2. Is it time to buy emerging market equities?
Other than commodities, EM equities have been one of the worst performing asset classes in 2015. The recent carnage has only added to their multi-year period of underperformance. As a result, EM stocks, as measured by the MSCI Emerging Markets Index, look fairly cheap on an absolute basis and very cheap relative to developed market equities, as measured by the MSCI World Index. With EM valuations at a significant discount and sentiment toward EM stocks extraordinarily negative, investors with a contrarian streak are wondering if it’s time to buy. My view: it depends. Selectivity in EMs is key. I like stocks in Asia (outside of China) as well as those in EM countries that have been embracing reforms, such as Mexico.
Market Realist – Some emerging markets look attractive, some don’t.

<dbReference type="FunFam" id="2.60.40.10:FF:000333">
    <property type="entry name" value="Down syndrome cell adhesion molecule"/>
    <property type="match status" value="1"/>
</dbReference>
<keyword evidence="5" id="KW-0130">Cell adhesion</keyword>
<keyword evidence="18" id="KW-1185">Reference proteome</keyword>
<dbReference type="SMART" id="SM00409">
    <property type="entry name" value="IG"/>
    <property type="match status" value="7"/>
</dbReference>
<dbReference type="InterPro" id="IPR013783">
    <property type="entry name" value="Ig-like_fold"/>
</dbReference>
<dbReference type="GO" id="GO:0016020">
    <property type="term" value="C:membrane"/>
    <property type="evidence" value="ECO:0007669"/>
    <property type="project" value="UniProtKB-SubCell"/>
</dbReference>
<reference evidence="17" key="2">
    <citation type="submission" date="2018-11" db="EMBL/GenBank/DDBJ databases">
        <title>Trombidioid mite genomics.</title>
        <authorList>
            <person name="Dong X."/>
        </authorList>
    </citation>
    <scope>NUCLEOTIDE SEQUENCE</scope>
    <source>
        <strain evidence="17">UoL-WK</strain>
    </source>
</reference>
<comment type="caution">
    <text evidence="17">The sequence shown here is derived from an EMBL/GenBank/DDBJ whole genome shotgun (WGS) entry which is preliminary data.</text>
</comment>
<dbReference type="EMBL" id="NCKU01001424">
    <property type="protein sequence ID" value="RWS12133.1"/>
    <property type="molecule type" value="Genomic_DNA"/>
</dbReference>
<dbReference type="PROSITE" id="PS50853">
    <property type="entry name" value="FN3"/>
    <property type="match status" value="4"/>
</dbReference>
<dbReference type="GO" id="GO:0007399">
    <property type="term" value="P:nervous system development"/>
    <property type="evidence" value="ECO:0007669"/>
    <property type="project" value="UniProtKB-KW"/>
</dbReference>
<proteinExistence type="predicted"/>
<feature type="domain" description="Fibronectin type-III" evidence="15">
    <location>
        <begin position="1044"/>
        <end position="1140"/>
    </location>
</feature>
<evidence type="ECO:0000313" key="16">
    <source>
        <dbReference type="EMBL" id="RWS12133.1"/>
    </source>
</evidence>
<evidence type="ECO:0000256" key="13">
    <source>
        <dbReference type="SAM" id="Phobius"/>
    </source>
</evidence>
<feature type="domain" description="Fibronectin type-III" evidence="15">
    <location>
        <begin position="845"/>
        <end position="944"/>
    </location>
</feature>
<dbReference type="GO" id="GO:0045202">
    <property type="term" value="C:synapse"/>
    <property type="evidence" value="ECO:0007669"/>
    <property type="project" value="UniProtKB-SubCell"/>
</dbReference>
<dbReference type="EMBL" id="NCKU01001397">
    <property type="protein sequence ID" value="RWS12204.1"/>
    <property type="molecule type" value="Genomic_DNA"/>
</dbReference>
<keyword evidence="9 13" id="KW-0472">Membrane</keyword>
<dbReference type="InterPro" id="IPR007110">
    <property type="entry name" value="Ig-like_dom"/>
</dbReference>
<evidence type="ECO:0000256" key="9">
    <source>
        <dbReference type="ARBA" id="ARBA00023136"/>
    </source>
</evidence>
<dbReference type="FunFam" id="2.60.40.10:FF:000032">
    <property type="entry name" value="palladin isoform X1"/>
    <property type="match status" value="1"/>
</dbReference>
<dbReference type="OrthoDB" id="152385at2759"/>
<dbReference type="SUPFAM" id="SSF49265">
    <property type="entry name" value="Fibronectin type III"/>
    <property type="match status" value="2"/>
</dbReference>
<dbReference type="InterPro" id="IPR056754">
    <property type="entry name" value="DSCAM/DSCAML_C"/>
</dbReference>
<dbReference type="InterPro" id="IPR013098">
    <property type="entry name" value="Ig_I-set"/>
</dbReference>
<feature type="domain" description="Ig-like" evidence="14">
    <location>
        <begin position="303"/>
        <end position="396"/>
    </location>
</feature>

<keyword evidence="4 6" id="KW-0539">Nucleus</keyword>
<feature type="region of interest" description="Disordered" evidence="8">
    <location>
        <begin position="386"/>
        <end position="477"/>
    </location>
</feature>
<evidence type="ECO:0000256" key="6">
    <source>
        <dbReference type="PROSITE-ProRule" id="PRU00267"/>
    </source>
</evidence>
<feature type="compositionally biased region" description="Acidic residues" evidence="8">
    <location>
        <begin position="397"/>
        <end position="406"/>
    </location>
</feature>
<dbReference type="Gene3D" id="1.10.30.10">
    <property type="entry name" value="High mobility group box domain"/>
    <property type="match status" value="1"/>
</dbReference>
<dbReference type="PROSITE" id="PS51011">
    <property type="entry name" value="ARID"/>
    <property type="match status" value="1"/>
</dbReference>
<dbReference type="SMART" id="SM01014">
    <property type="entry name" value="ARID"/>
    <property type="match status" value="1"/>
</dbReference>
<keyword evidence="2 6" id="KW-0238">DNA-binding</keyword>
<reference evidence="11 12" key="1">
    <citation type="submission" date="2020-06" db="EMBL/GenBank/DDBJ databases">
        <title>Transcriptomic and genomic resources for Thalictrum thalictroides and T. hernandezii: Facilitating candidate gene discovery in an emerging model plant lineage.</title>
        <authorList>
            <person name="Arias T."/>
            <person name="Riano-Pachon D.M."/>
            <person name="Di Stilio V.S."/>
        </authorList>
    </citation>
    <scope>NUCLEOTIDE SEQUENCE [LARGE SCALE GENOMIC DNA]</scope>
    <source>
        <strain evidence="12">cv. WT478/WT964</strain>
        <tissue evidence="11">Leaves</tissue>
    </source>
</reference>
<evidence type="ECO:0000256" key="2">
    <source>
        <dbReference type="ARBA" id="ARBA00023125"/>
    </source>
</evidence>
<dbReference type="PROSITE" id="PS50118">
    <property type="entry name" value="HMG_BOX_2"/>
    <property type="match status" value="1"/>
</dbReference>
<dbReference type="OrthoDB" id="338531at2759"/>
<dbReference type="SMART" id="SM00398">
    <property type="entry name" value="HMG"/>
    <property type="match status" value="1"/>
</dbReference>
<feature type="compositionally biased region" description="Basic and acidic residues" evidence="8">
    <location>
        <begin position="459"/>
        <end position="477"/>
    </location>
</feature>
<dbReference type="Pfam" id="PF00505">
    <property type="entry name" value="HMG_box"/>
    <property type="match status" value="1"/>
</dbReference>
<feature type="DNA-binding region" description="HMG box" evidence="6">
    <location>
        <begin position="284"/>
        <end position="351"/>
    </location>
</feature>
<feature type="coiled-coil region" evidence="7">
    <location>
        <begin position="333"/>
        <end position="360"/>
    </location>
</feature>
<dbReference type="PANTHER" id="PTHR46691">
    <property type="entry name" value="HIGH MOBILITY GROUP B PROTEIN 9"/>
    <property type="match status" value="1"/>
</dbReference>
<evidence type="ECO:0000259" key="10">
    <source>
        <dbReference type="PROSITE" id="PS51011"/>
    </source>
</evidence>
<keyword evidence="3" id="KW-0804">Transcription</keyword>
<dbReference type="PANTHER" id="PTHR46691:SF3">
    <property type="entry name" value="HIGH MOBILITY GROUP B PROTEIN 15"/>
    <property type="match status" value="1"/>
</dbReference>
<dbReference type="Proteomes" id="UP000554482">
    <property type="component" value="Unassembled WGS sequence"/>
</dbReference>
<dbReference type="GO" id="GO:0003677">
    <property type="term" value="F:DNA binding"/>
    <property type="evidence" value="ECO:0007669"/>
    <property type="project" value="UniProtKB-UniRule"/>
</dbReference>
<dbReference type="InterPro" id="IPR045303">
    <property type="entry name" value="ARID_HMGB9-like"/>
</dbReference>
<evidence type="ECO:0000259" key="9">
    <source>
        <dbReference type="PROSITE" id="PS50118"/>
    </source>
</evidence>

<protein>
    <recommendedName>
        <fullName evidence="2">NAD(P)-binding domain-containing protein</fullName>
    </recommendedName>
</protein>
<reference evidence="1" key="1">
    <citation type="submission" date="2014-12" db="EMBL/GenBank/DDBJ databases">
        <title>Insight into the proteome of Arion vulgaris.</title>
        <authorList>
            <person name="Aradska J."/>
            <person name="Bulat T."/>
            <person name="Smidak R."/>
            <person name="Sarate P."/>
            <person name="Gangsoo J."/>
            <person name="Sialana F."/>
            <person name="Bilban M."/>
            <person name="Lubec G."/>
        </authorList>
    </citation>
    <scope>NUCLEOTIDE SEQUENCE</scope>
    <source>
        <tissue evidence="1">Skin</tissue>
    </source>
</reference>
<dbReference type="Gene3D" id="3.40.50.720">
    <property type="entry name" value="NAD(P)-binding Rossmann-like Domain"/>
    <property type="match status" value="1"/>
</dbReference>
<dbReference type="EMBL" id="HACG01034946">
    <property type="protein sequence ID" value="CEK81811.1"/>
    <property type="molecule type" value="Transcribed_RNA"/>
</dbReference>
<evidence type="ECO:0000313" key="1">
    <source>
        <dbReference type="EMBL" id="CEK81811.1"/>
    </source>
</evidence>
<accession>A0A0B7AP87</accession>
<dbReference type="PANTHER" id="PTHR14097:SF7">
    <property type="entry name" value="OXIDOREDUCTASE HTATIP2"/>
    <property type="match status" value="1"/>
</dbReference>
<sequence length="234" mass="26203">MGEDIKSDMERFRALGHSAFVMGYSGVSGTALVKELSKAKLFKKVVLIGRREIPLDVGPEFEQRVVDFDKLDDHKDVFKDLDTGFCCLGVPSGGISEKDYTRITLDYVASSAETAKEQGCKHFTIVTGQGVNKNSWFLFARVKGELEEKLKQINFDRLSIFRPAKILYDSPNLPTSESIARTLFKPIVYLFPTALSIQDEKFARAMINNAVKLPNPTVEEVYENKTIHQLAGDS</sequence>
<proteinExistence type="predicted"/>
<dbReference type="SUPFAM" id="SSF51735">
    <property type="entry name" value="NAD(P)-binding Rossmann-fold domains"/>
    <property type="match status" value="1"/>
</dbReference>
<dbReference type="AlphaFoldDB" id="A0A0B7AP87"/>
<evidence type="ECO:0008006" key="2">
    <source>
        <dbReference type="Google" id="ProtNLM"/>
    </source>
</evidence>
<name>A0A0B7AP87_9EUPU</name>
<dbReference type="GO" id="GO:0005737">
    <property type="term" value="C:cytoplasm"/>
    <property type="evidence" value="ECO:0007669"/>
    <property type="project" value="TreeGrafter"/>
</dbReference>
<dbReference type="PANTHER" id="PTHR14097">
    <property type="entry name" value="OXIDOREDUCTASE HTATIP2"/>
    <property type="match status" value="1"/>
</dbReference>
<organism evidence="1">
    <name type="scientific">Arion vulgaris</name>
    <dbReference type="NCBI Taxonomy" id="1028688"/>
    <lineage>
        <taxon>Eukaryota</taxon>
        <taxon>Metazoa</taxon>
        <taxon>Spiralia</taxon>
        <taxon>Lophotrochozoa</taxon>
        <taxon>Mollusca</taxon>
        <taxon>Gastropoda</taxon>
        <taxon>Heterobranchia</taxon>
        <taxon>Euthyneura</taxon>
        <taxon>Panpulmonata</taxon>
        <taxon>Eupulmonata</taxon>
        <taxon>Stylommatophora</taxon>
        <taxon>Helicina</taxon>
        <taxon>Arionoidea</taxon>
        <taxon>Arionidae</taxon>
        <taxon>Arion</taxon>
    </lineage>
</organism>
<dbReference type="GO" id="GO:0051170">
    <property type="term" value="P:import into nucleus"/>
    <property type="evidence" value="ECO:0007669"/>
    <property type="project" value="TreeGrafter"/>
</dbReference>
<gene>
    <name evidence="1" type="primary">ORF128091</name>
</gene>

As mentioned in the previous part, the global equity rout created some pockets of value. The graph above compares the PE ratio (price-to-earnings ratio) of the MSCI Emerging Market Index (EEM) with that of the S&P 500 Index (IVV), along with their respective ten-year averages.
The former is trading at 11.8x earnings as of September 14, compared to its ten-year average of 13.4x earnings. Meanwhile, American stocks—which are trading at 17.3x—are still slightly expensive compared to their ten-year average of 16.5x earnings.
Commodity-importing economies, which are mainly emerging Asian economies, look relatively attractive. South Korea (EWY), for instance, is a beneficiary of lower commodity prices. Also, South Korea has a good current account situation, which would be handy if the Fed raises rates.
While India (EPI) is also a great beneficiary of lower commodity prices, difficulties in pushing key reforms is one of the main headwinds the economy faces. However, India’s long-term prospects look promising, given its young population and the demand-driven nature of the economy.